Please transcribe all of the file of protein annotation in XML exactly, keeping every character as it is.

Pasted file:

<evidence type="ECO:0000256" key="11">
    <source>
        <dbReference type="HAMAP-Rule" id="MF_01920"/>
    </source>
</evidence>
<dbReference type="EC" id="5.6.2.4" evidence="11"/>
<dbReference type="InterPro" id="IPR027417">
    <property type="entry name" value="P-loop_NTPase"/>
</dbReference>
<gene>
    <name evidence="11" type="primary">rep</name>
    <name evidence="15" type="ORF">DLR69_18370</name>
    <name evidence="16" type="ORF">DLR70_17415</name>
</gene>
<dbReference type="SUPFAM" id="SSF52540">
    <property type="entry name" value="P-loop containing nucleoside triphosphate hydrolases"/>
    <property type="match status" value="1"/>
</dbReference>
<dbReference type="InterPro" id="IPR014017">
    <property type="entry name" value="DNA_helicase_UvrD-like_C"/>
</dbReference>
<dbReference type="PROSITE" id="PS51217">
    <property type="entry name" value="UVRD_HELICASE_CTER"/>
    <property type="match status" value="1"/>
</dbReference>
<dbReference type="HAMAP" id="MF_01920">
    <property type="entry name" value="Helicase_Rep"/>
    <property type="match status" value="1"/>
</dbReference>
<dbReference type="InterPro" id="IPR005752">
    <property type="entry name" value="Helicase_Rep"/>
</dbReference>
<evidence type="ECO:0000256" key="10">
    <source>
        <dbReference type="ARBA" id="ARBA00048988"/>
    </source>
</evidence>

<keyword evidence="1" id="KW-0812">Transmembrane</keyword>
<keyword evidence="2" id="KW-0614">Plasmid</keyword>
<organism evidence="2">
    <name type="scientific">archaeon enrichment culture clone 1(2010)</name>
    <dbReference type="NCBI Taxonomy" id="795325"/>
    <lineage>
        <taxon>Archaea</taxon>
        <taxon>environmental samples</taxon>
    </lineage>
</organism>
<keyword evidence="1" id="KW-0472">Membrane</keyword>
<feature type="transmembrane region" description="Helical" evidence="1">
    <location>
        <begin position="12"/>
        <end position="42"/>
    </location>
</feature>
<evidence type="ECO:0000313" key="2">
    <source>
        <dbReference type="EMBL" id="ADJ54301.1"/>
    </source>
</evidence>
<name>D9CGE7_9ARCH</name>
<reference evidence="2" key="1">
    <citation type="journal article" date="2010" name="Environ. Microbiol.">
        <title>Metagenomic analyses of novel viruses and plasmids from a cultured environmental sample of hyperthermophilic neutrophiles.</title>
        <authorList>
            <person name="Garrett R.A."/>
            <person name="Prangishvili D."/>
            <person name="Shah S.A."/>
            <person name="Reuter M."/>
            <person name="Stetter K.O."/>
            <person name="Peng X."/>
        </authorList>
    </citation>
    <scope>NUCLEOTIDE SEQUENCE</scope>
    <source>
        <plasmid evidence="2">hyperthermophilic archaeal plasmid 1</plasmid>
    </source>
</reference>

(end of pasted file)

<evidence type="ECO:0000256" key="11">
    <source>
        <dbReference type="HAMAP-Rule" id="MF_01920"/>
    </source>
</evidence>
<dbReference type="EC" id="5.6.2.4" evidence="11"/>
<dbReference type="InterPro" id="IPR027417">
    <property type="entry name" value="P-loop_NTPase"/>
</dbReference>
<gene>
    <name evidence="11" type="primary">rep</name>
    <name evidence="15" type="ORF">DLR69_18370</name>
    <name evidence="16" type="ORF">DLR70_17415</name>
</gene>
<dbReference type="SUPFAM" id="SSF52540">
    <property type="entry name" value="P-loop containing nucleoside triphosphate hydrolases"/>
    <property type="match status" value="1"/>
</dbReference>
<dbReference type="InterPro" id="IPR014017">
    <property type="entry name" value="DNA_helicase_UvrD-like_C"/>
</dbReference>
<dbReference type="PROSITE" id="PS51217">
    <property type="entry name" value="UVRD_HELICASE_CTER"/>
    <property type="match status" value="1"/>
</dbReference>
<dbReference type="HAMAP" id="MF_01920">
    <property type="entry name" value="Helicase_Rep"/>
    <property type="match status" value="1"/>
</dbReference>
<dbReference type="InterPro" id="IPR005752">
    <property type="entry name" value="Helicase_Rep"/>
</dbReference>
<evidence type="ECO:0000256" key="10">
    <source>
        <dbReference type="ARBA" id="ARBA00048988"/>
    </source>
</evidence>

<keyword evidence="1" id="KW-0812">Transmembrane</keyword>
<keyword evidence="2" id="KW-0614">Plasmid</keyword>
<organism evidence="2">
    <name type="scientific">archaeon enrichment culture clone 1(2010)</name>
    <dbReference type="NCBI Taxonomy" id="795325"/>
    <lineage>
        <taxon>Archaea</taxon>
        <taxon>environmental samples</taxon>
    </lineage>
</organism>
<keyword evidence="1" id="KW-0472">Membrane</keyword>
<feature type="transmembrane region" description="Helical" evidence="1">
    <location>
        <begin position="12"/>
        <end position="42"/>
    </location>
</feature>
<evidence type="ECO:0000313" key="2">
    <source>
        <dbReference type="EMBL" id="ADJ54301.1"/>
    </source>
</evidence>
<name>D9CGE7_9ARCH</name>
<reference evidence="2" key="1">
    <citation type="journal article" date="2010" name="Environ. Microbiol.">
        <title>Metagenomic analyses of novel viruses and plasmids from a cultured environmental sample of hyperthermophilic neutrophiles.</title>
        <authorList>
            <person name="Garrett R.A."/>
            <person name="Prangishvili D."/>
            <person name="Shah S.A."/>
            <person name="Reuter M."/>
            <person name="Stetter K.O."/>
            <person name="Peng X."/>
        </authorList>
    </citation>
    <scope>NUCLEOTIDE SEQUENCE</scope>
    <source>
        <plasmid evidence="2">hyperthermophilic archaeal plasmid 1</plasmid>
    </source>
</reference>